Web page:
Bloggers on the right have been trumpeting the apparent decline in Iraqi civilian deaths as a clear sign that the surge is working. Apparently, we do body counts now that we like the numbers.

However, I’ve been arguing since September that civilian deaths may well be down because Iraqis feel insecure and have simply fled their homes. Such self-segregation is a classic response to ethnic war and there’s new evidence suggesting this viewpoint is correct. From the AP’s Lauren Frayer on November 5:

Deadly rivalries have forced Shiite and Sunni Muslims to flee once diverse neighborhoods across Iraq’s capital, leaving the city with clear boundaries between sects. More than 60 percent of those forced to flee were in Baghdad, the report said… In some places like Shiite-dominated Hurriyah in northwest Baghdad, fighting has subsided because there are literally no more Sunnis left to kill.

Representative David Obey of Wisconsin: Insurgents “are running out of people to kill.” Even General Petraeus acknowledges that this is part of the explanation for the reduction in the death rate.

The Iraqi Red Crescent reports that nearly 2.3 million people fled their homes but remained in Iraq, up from less than 500,000 at the beginning of the year. These “internally displaced persons” now outnumber refugees who have crossed state borders for Jordan or Syria. The AP again:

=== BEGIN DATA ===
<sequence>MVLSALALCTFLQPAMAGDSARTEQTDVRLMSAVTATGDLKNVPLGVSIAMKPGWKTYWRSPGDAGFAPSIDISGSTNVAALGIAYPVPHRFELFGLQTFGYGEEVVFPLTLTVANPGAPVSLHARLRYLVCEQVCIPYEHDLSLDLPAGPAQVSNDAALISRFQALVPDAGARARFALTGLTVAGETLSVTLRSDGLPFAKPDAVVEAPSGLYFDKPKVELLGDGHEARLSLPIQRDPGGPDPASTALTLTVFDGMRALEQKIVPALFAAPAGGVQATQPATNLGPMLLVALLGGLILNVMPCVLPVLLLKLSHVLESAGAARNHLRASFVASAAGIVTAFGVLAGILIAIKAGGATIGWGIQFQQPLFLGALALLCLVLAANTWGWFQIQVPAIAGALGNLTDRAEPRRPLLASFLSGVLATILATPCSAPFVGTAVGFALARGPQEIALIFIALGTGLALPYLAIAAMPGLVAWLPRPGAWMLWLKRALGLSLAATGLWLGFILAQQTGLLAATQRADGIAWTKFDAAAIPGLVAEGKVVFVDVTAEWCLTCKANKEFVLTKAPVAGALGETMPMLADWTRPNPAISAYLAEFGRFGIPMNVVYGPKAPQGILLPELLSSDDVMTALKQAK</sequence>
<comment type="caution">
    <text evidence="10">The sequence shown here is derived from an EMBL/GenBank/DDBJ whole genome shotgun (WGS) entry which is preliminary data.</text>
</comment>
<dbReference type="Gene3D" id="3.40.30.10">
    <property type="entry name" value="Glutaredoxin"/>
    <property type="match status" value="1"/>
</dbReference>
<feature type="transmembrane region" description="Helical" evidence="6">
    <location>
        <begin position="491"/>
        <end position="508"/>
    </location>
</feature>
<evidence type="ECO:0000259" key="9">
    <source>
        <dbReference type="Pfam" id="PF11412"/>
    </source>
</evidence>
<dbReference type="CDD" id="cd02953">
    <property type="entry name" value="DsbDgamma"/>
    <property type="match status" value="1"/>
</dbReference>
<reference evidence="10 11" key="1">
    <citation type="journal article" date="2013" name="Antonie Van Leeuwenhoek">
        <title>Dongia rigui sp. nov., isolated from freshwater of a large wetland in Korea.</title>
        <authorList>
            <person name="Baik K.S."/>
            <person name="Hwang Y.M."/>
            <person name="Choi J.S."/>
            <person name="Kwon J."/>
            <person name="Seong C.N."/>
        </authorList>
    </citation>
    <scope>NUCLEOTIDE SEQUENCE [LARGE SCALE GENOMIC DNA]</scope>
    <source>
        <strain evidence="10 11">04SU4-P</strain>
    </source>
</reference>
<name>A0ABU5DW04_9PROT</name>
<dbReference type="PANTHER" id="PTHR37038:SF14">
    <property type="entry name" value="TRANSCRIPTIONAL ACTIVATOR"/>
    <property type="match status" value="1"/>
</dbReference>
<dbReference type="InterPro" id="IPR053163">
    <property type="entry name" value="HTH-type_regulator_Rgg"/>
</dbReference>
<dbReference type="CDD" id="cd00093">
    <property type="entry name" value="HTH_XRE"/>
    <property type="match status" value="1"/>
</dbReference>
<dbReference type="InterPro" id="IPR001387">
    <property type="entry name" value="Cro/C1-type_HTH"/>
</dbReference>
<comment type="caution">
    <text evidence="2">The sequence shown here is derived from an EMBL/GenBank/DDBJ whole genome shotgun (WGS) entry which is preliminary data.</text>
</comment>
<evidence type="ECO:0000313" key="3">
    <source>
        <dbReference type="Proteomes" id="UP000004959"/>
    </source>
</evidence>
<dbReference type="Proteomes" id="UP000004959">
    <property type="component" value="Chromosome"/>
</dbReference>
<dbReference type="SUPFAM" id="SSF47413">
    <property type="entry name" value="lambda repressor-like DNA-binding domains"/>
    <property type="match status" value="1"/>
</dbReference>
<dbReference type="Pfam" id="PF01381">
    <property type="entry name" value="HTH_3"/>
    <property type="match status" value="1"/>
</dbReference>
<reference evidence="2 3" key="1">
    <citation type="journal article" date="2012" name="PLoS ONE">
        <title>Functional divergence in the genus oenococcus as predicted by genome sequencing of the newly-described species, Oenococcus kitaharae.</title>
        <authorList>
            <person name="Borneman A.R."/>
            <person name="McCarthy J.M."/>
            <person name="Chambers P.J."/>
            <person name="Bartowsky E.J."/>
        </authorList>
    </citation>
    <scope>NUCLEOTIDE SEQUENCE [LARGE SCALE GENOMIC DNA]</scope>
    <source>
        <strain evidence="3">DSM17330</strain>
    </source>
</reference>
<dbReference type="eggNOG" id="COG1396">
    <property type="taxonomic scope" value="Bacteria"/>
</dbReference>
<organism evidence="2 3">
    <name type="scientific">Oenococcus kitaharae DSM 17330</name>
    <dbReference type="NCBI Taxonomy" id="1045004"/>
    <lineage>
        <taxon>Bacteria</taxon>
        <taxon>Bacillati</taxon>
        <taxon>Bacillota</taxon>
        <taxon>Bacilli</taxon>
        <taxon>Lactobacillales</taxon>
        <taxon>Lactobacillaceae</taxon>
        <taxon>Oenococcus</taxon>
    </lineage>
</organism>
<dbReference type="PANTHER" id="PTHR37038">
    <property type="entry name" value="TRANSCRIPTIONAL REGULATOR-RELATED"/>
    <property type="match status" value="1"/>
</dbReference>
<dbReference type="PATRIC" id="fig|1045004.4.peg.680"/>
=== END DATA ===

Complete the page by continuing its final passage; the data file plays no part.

According to the U.N. High Commissioner for Refugees, some 2 million Iraqis have fled their country. Of these, 1.2 million are in Syria, 750,000 in Jordan, 100,000 in Egypt, 54,000 in Iran, 40,000 in Lebanon, 10,000 in Turkey and 200,000 in various Persian Gulf countries.

Altogether, adding the IDPs and the refugees means that nearly 4.5 million Iraqis are no longer living in their former homes.

Make that 5 million counting the war dead — or nearly 20% of the July 2007 estimated population.

More bodies: the U.S. military has already suffered more dead soldiers in 2007 than in any other year of the war.

Post title inspired by James McMurtry.

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